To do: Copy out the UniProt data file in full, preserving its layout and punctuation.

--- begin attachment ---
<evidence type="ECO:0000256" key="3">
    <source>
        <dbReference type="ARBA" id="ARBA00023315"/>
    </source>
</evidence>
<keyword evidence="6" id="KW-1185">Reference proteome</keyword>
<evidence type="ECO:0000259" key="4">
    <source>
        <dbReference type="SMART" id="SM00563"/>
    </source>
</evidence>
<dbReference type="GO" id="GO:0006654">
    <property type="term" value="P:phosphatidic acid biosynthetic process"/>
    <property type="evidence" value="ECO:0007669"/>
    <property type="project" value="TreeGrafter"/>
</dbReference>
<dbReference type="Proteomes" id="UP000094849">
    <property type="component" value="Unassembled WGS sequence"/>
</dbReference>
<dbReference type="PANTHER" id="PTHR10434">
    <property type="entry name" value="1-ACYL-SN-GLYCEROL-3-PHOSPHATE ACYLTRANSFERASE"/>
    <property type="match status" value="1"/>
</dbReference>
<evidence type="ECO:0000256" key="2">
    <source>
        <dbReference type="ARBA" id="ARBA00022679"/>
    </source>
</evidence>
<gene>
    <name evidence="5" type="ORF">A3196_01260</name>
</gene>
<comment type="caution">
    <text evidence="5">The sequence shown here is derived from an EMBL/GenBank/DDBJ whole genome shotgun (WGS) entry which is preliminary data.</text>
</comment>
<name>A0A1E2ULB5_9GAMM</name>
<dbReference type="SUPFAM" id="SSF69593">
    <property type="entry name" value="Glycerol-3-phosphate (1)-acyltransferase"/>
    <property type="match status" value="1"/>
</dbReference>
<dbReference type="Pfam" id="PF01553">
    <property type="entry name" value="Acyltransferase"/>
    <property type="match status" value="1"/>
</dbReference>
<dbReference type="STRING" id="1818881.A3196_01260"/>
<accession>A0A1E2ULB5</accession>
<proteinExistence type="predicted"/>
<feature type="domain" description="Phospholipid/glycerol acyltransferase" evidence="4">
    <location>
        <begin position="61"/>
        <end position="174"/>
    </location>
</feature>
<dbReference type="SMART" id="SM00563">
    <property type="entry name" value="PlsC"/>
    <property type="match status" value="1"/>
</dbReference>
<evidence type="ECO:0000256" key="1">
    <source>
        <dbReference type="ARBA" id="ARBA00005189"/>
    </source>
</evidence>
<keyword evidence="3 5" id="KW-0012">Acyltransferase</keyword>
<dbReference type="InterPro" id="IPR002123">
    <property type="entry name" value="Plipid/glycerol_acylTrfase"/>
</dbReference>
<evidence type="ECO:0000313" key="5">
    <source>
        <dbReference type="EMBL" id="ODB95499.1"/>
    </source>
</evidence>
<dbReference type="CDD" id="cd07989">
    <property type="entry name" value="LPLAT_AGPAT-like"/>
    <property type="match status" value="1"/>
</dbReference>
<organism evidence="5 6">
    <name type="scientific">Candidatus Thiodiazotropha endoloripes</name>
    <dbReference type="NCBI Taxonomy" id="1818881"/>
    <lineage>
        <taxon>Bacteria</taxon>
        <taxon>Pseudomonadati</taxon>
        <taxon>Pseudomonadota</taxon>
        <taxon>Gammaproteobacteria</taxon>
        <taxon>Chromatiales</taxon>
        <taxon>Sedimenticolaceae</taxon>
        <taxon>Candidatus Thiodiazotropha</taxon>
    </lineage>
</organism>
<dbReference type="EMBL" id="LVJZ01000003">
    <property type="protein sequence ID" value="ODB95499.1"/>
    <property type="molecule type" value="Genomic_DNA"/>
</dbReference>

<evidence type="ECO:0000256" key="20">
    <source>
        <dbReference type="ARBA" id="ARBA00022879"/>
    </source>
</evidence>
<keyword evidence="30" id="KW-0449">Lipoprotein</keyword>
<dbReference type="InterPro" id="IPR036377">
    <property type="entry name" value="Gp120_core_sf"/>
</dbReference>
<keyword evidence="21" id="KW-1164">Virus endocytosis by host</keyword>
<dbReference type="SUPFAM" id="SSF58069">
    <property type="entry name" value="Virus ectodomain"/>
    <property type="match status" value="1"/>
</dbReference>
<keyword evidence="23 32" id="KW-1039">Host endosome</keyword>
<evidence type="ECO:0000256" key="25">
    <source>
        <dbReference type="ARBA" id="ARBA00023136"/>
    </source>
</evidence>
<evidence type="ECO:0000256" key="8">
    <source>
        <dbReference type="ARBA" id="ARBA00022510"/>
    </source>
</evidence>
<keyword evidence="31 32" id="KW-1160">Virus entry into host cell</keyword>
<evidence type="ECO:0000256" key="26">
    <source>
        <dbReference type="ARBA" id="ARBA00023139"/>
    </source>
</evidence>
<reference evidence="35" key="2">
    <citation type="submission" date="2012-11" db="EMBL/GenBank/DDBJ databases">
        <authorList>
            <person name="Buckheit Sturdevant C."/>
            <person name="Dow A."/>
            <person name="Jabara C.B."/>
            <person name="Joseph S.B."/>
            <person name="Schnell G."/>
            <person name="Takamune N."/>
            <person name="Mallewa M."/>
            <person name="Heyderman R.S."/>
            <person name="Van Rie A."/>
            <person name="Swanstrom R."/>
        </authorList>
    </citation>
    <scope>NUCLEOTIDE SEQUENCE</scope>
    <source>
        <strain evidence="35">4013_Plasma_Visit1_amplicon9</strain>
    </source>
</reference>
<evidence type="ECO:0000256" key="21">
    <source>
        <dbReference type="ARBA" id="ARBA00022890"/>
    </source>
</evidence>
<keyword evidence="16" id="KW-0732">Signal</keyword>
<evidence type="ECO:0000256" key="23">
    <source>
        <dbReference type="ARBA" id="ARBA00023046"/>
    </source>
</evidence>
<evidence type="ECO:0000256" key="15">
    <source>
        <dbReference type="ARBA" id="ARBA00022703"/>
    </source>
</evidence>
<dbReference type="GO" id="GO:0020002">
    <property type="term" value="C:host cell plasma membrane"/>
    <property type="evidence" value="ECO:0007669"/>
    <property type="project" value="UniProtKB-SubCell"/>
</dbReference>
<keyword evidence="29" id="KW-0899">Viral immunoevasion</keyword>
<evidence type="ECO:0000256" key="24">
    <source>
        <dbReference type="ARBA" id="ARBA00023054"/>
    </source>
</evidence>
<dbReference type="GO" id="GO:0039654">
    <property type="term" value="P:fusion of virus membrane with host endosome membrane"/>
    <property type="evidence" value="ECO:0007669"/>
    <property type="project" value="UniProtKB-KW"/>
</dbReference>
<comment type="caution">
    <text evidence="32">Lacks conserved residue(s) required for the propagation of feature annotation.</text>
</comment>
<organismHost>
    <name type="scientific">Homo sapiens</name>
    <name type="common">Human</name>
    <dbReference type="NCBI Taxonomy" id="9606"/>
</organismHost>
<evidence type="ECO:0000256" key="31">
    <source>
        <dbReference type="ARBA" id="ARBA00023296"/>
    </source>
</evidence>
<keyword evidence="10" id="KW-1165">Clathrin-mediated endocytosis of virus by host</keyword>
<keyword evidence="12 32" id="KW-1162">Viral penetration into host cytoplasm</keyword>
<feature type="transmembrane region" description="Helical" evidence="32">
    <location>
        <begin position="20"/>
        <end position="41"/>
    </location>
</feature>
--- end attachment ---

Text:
<evidence type="ECO:0000256" key="3">
    <source>
        <dbReference type="ARBA" id="ARBA00023315"/>
    </source>
</evidence>
<keyword evidence="6" id="KW-1185">Reference proteome</keyword>
<evidence type="ECO:0000259" key="4">
    <source>
        <dbReference type="SMART" id="SM00563"/>
    </source>
</evidence>
<dbReference type="GO" id="GO:0006654">
    <property type="term" value="P:phosphatidic acid biosynthetic process"/>
    <property type="evidence" value="ECO:0007669"/>
    <property type="project" value="TreeGrafter"/>
</dbReference>
<dbReference type="Proteomes" id="UP000094849">
    <property type="component" value="Unassembled WGS sequence"/>
</dbReference>
<dbReference type="PANTHER" id="PTHR10434">
    <property type="entry name" value="1-ACYL-SN-GLYCEROL-3-PHOSPHATE ACYLTRANSFERASE"/>
    <property type="match status" value="1"/>
</dbReference>
<evidence type="ECO:0000256" key="2">
    <source>
        <dbReference type="ARBA" id="ARBA00022679"/>
    </source>
</evidence>
<gene>
    <name evidence="5" type="ORF">A3196_01260</name>
</gene>
<comment type="caution">
    <text evidence="5">The sequence shown here is derived from an EMBL/GenBank/DDBJ whole genome shotgun (WGS) entry which is preliminary data.</text>
</comment>
<name>A0A1E2ULB5_9GAMM</name>
<dbReference type="SUPFAM" id="SSF69593">
    <property type="entry name" value="Glycerol-3-phosphate (1)-acyltransferase"/>
    <property type="match status" value="1"/>
</dbReference>
<dbReference type="Pfam" id="PF01553">
    <property type="entry name" value="Acyltransferase"/>
    <property type="match status" value="1"/>
</dbReference>
<dbReference type="STRING" id="1818881.A3196_01260"/>
<accession>A0A1E2ULB5</accession>
<proteinExistence type="predicted"/>
<feature type="domain" description="Phospholipid/glycerol acyltransferase" evidence="4">
    <location>
        <begin position="61"/>
        <end position="174"/>
    </location>
</feature>
<dbReference type="SMART" id="SM00563">
    <property type="entry name" value="PlsC"/>
    <property type="match status" value="1"/>
</dbReference>
<evidence type="ECO:0000256" key="1">
    <source>
        <dbReference type="ARBA" id="ARBA00005189"/>
    </source>
</evidence>
<keyword evidence="3 5" id="KW-0012">Acyltransferase</keyword>
<dbReference type="InterPro" id="IPR002123">
    <property type="entry name" value="Plipid/glycerol_acylTrfase"/>
</dbReference>
<evidence type="ECO:0000313" key="5">
    <source>
        <dbReference type="EMBL" id="ODB95499.1"/>
    </source>
</evidence>
<dbReference type="CDD" id="cd07989">
    <property type="entry name" value="LPLAT_AGPAT-like"/>
    <property type="match status" value="1"/>
</dbReference>
<organism evidence="5 6">
    <name type="scientific">Candidatus Thiodiazotropha endoloripes</name>
    <dbReference type="NCBI Taxonomy" id="1818881"/>
    <lineage>
        <taxon>Bacteria</taxon>
        <taxon>Pseudomonadati</taxon>
        <taxon>Pseudomonadota</taxon>
        <taxon>Gammaproteobacteria</taxon>
        <taxon>Chromatiales</taxon>
        <taxon>Sedimenticolaceae</taxon>
        <taxon>Candidatus Thiodiazotropha</taxon>
    </lineage>
</organism>
<dbReference type="EMBL" id="LVJZ01000003">
    <property type="protein sequence ID" value="ODB95499.1"/>
    <property type="molecule type" value="Genomic_DNA"/>
</dbReference>

<evidence type="ECO:0000256" key="20">
    <source>
        <dbReference type="ARBA" id="ARBA00022879"/>
    </source>
</evidence>
<keyword evidence="30" id="KW-0449">Lipoprotein</keyword>
<dbReference type="InterPro" id="IPR036377">
    <property type="entry name" value="Gp120_core_sf"/>
</dbReference>
<keyword evidence="21" id="KW-1164">Virus endocytosis by host</keyword>
<dbReference type="SUPFAM" id="SSF58069">
    <property type="entry name" value="Virus ectodomain"/>
    <property type="match status" value="1"/>
</dbReference>
<keyword evidence="23 32" id="KW-1039">Host endosome</keyword>
<evidence type="ECO:0000256" key="25">
    <source>
        <dbReference type="ARBA" id="ARBA00023136"/>
    </source>
</evidence>
<evidence type="ECO:0000256" key="8">
    <source>
        <dbReference type="ARBA" id="ARBA00022510"/>
    </source>
</evidence>
<keyword evidence="31 32" id="KW-1160">Virus entry into host cell</keyword>
<evidence type="ECO:0000256" key="26">
    <source>
        <dbReference type="ARBA" id="ARBA00023139"/>
    </source>
</evidence>
<reference evidence="35" key="2">
    <citation type="submission" date="2012-11" db="EMBL/GenBank/DDBJ databases">
        <authorList>
            <person name="Buckheit Sturdevant C."/>
            <person name="Dow A."/>
            <person name="Jabara C.B."/>
            <person name="Joseph S.B."/>
            <person name="Schnell G."/>
            <person name="Takamune N."/>
            <person name="Mallewa M."/>
            <person name="Heyderman R.S."/>
            <person name="Van Rie A."/>
            <person name="Swanstrom R."/>
        </authorList>
    </citation>
    <scope>NUCLEOTIDE SEQUENCE</scope>
    <source>
        <strain evidence="35">4013_Plasma_Visit1_amplicon9</strain>
    </source>
</reference>
<evidence type="ECO:0000256" key="21">
    <source>
        <dbReference type="ARBA" id="ARBA00022890"/>
    </source>
</evidence>
<keyword evidence="16" id="KW-0732">Signal</keyword>
<evidence type="ECO:0000256" key="23">
    <source>
        <dbReference type="ARBA" id="ARBA00023046"/>
    </source>
</evidence>
<evidence type="ECO:0000256" key="15">
    <source>
        <dbReference type="ARBA" id="ARBA00022703"/>
    </source>
</evidence>
<dbReference type="GO" id="GO:0020002">
    <property type="term" value="C:host cell plasma membrane"/>
    <property type="evidence" value="ECO:0007669"/>
    <property type="project" value="UniProtKB-SubCell"/>
</dbReference>
<keyword evidence="29" id="KW-0899">Viral immunoevasion</keyword>
<evidence type="ECO:0000256" key="24">
    <source>
        <dbReference type="ARBA" id="ARBA00023054"/>
    </source>
</evidence>
<dbReference type="GO" id="GO:0039654">
    <property type="term" value="P:fusion of virus membrane with host endosome membrane"/>
    <property type="evidence" value="ECO:0007669"/>
    <property type="project" value="UniProtKB-KW"/>
</dbReference>
<comment type="caution">
    <text evidence="32">Lacks conserved residue(s) required for the propagation of feature annotation.</text>
</comment>
<organismHost>
    <name type="scientific">Homo sapiens</name>
    <name type="common">Human</name>
    <dbReference type="NCBI Taxonomy" id="9606"/>
</organismHost>
<evidence type="ECO:0000256" key="31">
    <source>
        <dbReference type="ARBA" id="ARBA00023296"/>
    </source>
</evidence>
<keyword evidence="10" id="KW-1165">Clathrin-mediated endocytosis of virus by host</keyword>
<keyword evidence="12 32" id="KW-1162">Viral penetration into host cytoplasm</keyword>
<feature type="transmembrane region" description="Helical" evidence="32">
    <location>
        <begin position="20"/>
        <end position="41"/>
    </location>
</feature>